Sunday, April 8, 2018

"Man shall explore without ceasing
and the end of all his exploring
will be to come to where he started
and know the place for the first time"
T.S. Eliot (from my memory)

How much better could our farming be if we kept this poem in mind?

Monday, April 2, 2018


The idea is that nature has already solved many of the problems we are grappling with.  Animals, plants, and microbes are the consummate engineers.  After billions of years of research and development, failures are fossils, and what surrounds us is the secret to survival.

Biomimcry Institute, posted at the Niagara Parks System

Tuesday, March 27, 2018


It is curious that those who are advancing veganism as a one size cure all for everything from obesity to climate change have not seen fit to talk to any farmers.  Now by "farmers" I do not mean commodity groups or political pressure groups or traditional farm groups.  I mean rather some of those farmers who would respond favorably to being called biodynamic or organic or grass farmers.  If an emissary from the intellectual capital of the world-New York and environs-were to make it into the great middle part of the country, she may find a satisfying number of people involved with the land who know that the Middle East is an area desertified by civilizations that fed the overwhelming majority of their people plant based diets. 
She might also find farmers that could tell her that in this time of complete compendiums of knowledge-ask Google-we know fewer than a tenth of the species that we think live in the soil, and even less what they do.  These farmers would know that most of what they know of the soil, they have learned from observation, not academic study.  They would be able to say that perennial agriculture such as pasture and hay crops is most beneficial to the soil, that some of this benefit could be mimicked by using cover crops in and between annual cash crops, that the soil needs animal impact.  Most of these farmers keep steadily in mind that bison, wolves and Indians built the hugely productive grasslands in the country's midsection.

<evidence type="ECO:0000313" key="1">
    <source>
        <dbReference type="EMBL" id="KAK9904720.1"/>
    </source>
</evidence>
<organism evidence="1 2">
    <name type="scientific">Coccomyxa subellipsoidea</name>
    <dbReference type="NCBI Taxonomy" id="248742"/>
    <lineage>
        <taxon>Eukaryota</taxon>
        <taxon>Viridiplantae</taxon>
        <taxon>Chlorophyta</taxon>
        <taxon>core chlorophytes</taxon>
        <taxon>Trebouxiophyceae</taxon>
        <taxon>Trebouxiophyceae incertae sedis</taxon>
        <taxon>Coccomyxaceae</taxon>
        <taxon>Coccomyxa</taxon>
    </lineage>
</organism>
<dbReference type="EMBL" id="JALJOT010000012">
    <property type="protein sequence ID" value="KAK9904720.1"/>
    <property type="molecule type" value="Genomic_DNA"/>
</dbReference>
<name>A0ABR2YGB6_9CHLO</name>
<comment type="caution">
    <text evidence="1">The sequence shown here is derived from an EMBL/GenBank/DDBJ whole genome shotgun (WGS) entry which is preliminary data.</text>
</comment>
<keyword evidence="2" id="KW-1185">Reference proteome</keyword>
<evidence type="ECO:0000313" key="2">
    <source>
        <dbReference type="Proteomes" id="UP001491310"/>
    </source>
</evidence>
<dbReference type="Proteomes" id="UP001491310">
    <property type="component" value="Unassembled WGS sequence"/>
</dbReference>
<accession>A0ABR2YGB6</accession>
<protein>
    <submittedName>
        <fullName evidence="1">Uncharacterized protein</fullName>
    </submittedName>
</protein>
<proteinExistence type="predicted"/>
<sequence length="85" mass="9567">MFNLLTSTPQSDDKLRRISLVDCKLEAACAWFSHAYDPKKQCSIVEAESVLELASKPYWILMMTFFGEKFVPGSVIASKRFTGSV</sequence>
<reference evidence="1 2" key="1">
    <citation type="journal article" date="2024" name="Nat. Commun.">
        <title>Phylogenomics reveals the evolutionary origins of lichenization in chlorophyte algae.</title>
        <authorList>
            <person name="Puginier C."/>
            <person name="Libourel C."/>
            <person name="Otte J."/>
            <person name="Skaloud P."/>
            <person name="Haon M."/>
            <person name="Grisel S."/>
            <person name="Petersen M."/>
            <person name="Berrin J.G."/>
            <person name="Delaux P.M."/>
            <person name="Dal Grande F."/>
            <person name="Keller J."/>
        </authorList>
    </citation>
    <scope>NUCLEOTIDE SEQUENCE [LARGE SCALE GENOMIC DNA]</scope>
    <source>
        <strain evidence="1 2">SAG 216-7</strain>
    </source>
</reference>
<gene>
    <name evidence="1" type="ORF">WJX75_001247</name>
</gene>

These farmers know that the best measure of soil health we have today is the percentage of organic matter, that this percentage drops with regular tillage and compaction but is built with perennial plants and grazing animals.  And they are beginning to understand that good grazing practice can build it faster than we previously thought.  People who understand increasing organic matter and its function know that it reduces erosion on land in use and it sequesters carbon.